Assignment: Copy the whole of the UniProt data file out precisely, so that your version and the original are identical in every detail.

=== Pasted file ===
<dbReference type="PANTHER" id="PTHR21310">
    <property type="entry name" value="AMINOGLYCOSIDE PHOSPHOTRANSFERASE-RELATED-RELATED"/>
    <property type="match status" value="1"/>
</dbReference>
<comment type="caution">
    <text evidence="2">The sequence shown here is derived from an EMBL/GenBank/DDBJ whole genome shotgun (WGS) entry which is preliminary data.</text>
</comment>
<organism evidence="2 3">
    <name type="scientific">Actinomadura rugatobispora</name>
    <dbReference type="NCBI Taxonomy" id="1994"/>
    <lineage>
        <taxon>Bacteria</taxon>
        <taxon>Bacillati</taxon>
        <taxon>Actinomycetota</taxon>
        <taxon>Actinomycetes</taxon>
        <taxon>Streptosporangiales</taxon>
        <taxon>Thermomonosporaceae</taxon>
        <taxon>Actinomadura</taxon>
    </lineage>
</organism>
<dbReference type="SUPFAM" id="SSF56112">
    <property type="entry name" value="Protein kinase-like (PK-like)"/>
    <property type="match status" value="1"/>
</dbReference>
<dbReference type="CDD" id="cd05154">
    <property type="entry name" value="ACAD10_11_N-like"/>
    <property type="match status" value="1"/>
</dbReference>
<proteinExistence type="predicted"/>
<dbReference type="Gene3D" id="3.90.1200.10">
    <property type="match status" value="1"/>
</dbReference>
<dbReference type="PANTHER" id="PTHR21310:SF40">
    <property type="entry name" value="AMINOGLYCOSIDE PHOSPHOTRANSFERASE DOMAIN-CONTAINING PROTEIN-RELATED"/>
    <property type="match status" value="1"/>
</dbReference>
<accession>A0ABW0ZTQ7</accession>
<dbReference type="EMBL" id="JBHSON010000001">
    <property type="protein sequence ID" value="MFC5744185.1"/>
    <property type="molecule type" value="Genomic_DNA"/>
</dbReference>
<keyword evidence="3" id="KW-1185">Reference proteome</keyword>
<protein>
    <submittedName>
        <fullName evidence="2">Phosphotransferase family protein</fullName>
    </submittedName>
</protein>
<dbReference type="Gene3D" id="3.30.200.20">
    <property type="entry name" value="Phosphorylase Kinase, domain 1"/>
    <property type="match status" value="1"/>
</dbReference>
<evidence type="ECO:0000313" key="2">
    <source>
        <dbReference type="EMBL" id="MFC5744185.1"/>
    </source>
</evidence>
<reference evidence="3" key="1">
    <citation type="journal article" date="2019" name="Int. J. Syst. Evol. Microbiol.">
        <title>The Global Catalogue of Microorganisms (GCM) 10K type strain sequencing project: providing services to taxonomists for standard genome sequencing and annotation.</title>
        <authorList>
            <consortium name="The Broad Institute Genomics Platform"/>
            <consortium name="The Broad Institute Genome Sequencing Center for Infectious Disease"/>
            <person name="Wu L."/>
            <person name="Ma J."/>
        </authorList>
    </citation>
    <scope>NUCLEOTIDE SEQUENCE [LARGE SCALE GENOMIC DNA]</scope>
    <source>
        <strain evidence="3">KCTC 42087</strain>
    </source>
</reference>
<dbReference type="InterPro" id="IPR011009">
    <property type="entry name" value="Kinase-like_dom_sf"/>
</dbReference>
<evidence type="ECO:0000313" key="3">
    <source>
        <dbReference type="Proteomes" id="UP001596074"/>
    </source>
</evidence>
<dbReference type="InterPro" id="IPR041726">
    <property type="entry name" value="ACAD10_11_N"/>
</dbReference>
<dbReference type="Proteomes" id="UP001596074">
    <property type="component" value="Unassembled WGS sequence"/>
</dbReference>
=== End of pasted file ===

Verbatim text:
<dbReference type="PANTHER" id="PTHR21310">
    <property type="entry name" value="AMINOGLYCOSIDE PHOSPHOTRANSFERASE-RELATED-RELATED"/>
    <property type="match status" value="1"/>
</dbReference>
<comment type="caution">
    <text evidence="2">The sequence shown here is derived from an EMBL/GenBank/DDBJ whole genome shotgun (WGS) entry which is preliminary data.</text>
</comment>
<organism evidence="2 3">
    <name type="scientific">Actinomadura rugatobispora</name>
    <dbReference type="NCBI Taxonomy" id="1994"/>
    <lineage>
        <taxon>Bacteria</taxon>
        <taxon>Bacillati</taxon>
        <taxon>Actinomycetota</taxon>
        <taxon>Actinomycetes</taxon>
        <taxon>Streptosporangiales</taxon>
        <taxon>Thermomonosporaceae</taxon>
        <taxon>Actinomadura</taxon>
    </lineage>
</organism>
<dbReference type="SUPFAM" id="SSF56112">
    <property type="entry name" value="Protein kinase-like (PK-like)"/>
    <property type="match status" value="1"/>
</dbReference>
<dbReference type="CDD" id="cd05154">
    <property type="entry name" value="ACAD10_11_N-like"/>
    <property type="match status" value="1"/>
</dbReference>
<proteinExistence type="predicted"/>
<dbReference type="Gene3D" id="3.90.1200.10">
    <property type="match status" value="1"/>
</dbReference>
<dbReference type="PANTHER" id="PTHR21310:SF40">
    <property type="entry name" value="AMINOGLYCOSIDE PHOSPHOTRANSFERASE DOMAIN-CONTAINING PROTEIN-RELATED"/>
    <property type="match status" value="1"/>
</dbReference>
<accession>A0ABW0ZTQ7</accession>
<dbReference type="EMBL" id="JBHSON010000001">
    <property type="protein sequence ID" value="MFC5744185.1"/>
    <property type="molecule type" value="Genomic_DNA"/>
</dbReference>
<keyword evidence="3" id="KW-1185">Reference proteome</keyword>
<protein>
    <submittedName>
        <fullName evidence="2">Phosphotransferase family protein</fullName>
    </submittedName>
</protein>
<dbReference type="Gene3D" id="3.30.200.20">
    <property type="entry name" value="Phosphorylase Kinase, domain 1"/>
    <property type="match status" value="1"/>
</dbReference>
<evidence type="ECO:0000313" key="2">
    <source>
        <dbReference type="EMBL" id="MFC5744185.1"/>
    </source>
</evidence>
<reference evidence="3" key="1">
    <citation type="journal article" date="2019" name="Int. J. Syst. Evol. Microbiol.">
        <title>The Global Catalogue of Microorganisms (GCM) 10K type strain sequencing project: providing services to taxonomists for standard genome sequencing and annotation.</title>
        <authorList>
            <consortium name="The Broad Institute Genomics Platform"/>
            <consortium name="The Broad Institute Genome Sequencing Center for Infectious Disease"/>
            <person name="Wu L."/>
            <person name="Ma J."/>
        </authorList>
    </citation>
    <scope>NUCLEOTIDE SEQUENCE [LARGE SCALE GENOMIC DNA]</scope>
    <source>
        <strain evidence="3">KCTC 42087</strain>
    </source>
</reference>
<dbReference type="InterPro" id="IPR011009">
    <property type="entry name" value="Kinase-like_dom_sf"/>
</dbReference>
<evidence type="ECO:0000313" key="3">
    <source>
        <dbReference type="Proteomes" id="UP001596074"/>
    </source>
</evidence>
<dbReference type="InterPro" id="IPR041726">
    <property type="entry name" value="ACAD10_11_N"/>
</dbReference>
<dbReference type="Proteomes" id="UP001596074">
    <property type="component" value="Unassembled WGS sequence"/>
</dbReference>